Causative constructions are interesting for research, since they are predicative structures that convey a complex set of categorical meanings of cause, effect, and relationships that arise between centers of predicativity [6, p. 5]. To study causative constructions, different areas of science were used: comparative - typological. Despite the sufficient knowledge of causation, this term remains controversial and has many definitions, the main of which is the following: “Causativity is a complex, multifaceted category that reflects the actual connections between objects of the external world, marked and categorized by consciousness as causal, and takes its origins in the philosophical category of causality”. "Causality is a genetic connection of phenomena, in which one phenomenon - the cause, under certain conditions inevitably produces, gives rise to another phenomenon - a consequence (or action)". “The category of causality in its deep essence expresses the self-activity of matter, the ability of material things, phenomena to produce other things, phenomena. The reason can be either the nature of an external influence, refracted through the internal nature of the thing experiencing this impact, or the nature of the interaction of parts, elements, causing a change in the whole, system”. “The category of cause, first of all, reflects the action of one thing on another in accordance with their properties, and this action gives rise to a certain change of this other thing, according to the nature of the effect and the properties of another thing” [7,p.118]. “Causality is such a necessary connection between phenomena, in which one inevitably gives rise to another” [8, p. 9].
A. Potebnya gives the following definition of causality: “The concept of an action, like the concept of a subject and an object, is inseparable from the concept of a cause ... there is a cause, causing (action), caused (perfect, done): the reflection of an action on an object is caused by the action of the subject. Causality is composed of the action of the subject and the simultaneity or sequence of this action with the state of the object”. An adequate expression of the category of causality in the language is achieved with the help of lexical means and grammatical constructions. The result of any "cause" is a "consequence" and, considering the concept of "causative construction", it is also necessary to consider the concept of "consequence". B.N. Golovin defines the category of consequence as "real linguistic unity of grammatical meaning and the means of its material expression" [5, p 311]. These positions are held by K.G. Krushelnitskaya and N.I. Kovtunov, defining causation as a grammatical category of non-morphological type. The consequence is characterized as "what follows from something, the result of something, a conclusion, a necessary component of a causal relationship". The study of the linguistic units used to convey the reflected relations contributes to the identification of the characteristic features of these units associated with the linguistic interpretation of causality. Causal relationships are one of the most important semantic categories of natural languages. The problem of cause-and-effect relationships is very extensive and multifaceted. In the linguistic literature, there is another term that correlates with this category - causality. This term, like "causation", is closely related to the cause – a consequence, however, causality is a broader category that reflects the entire spectrum of connections between the events of reality and is implemented in the language through syntactic means. Causality is interpreted as conditionality - a complex interaction of conditions, goals, consequences, causes [3,p.19]. The semantics of the category of causation is very broad, as it intertwines causative, causal, resulting and target meanings. In general, the semantic meaning of causative constructions is based not only on the concept of "causality", but is also considered as "inducement" - from the point of view of the pragmatic approach. Indeed, a person with the help of language not only communicates his thoughts to an interlocutor or a group of people, but also encourages them to perform certain actions. And the motivation for action is always based on a social and psychological factor. When prompted to act, a person puts forward and realizes the purpose of his act, i.e. this process is a phenomenon of a logical and psychological order. The motivation to act also depends on the situations and conditions of communication, which are determined by the following moments of the act of communication: a) the relationship between the speaker and the addressee; b) the attitude of the speaker to the action; c) dependence of the addressee on the will of the speaker; d) lack of dependence between the speaker and the addressee. Important factors in the causation of an object by the subject are the conditions of communication, the status of the interlocutors, their age, the rules and peculiarities of etiquette inherent in this society and people. Thus, a strong variant of causation is used in direct proportion to the status of the participants in the causative situation, where the initiator (subject) is a senior in rank, position, or age. In such cases, the authors use verbs of the same semantic series, expressing an impulse, an order, in contrast to other semantic fields, expressing a request or permission. In other words, the use of causative constructions of various semantic fields is determined by the genre, context and style of the writer. [3, p. 90].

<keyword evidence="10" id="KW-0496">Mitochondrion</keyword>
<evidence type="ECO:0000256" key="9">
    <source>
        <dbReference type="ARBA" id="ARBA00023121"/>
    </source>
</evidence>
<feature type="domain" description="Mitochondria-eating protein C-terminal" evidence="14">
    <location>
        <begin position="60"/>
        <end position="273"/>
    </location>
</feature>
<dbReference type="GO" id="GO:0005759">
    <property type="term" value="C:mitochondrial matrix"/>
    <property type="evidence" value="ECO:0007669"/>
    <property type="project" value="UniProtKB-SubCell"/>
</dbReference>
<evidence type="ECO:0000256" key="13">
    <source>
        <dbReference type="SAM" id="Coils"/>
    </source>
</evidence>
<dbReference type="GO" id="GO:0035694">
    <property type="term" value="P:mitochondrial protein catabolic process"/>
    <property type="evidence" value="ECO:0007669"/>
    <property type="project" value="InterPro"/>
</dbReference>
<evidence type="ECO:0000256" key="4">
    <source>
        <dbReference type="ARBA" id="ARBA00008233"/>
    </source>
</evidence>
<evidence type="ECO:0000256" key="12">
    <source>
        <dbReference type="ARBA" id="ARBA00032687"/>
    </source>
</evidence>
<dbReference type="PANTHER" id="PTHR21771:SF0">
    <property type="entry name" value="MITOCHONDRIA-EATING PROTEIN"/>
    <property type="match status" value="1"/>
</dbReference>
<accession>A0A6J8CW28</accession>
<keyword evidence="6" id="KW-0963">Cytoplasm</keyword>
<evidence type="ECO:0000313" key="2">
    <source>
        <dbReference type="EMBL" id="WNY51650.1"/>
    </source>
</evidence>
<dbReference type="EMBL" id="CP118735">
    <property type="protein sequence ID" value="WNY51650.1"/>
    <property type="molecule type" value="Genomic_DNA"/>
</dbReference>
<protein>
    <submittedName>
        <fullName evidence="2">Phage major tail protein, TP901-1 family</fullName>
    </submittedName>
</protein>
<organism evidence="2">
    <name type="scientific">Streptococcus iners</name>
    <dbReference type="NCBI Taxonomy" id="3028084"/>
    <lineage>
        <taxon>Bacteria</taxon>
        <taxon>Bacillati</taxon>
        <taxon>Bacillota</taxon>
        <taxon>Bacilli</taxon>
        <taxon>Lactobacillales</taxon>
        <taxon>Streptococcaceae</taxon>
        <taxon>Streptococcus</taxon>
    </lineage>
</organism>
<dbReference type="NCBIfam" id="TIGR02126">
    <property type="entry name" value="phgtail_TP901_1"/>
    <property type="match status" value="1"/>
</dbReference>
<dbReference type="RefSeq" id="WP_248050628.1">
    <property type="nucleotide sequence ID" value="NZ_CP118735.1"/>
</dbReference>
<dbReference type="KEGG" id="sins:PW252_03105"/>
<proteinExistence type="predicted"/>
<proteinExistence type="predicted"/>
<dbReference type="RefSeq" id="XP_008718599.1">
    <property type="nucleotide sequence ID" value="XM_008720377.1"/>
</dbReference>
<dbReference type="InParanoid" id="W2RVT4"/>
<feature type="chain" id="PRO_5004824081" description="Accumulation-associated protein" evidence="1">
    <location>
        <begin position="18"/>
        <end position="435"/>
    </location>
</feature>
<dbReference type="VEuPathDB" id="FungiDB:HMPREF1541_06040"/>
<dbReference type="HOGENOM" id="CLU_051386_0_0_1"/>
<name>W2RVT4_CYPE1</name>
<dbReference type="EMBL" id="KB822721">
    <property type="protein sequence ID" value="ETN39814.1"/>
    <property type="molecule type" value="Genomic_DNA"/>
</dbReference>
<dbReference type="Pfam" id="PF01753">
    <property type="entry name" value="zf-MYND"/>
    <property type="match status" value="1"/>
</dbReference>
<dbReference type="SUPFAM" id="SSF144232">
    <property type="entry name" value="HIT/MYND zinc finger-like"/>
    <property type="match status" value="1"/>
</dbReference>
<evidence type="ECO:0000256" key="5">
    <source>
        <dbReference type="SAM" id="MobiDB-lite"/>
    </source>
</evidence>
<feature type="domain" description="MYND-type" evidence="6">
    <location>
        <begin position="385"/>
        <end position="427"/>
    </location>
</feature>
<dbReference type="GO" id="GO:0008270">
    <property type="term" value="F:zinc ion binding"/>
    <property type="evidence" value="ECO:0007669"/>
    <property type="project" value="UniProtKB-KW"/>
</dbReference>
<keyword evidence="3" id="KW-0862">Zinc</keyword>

Thus, the linguistic category of causation is a complex multifaceted category that reflects the actual connections between the objects of the external world and is closely related to the concept of cause-and-effect relationships.
The semantic meaning of causative constructions is also considered as "incitement to action" Having a very rich range of means of implementation, the category of causation can be conveyed by a wide variety of incentive constructions, it can convey its meanings differently in word-building, lexical and contextual ways. The core of the functional-semantic field of causation is causative verbs, which are subdivided into functional and significant ones. The semantics of the causative constructions of the modern English language is very multifaceted and requires a comprehensive study.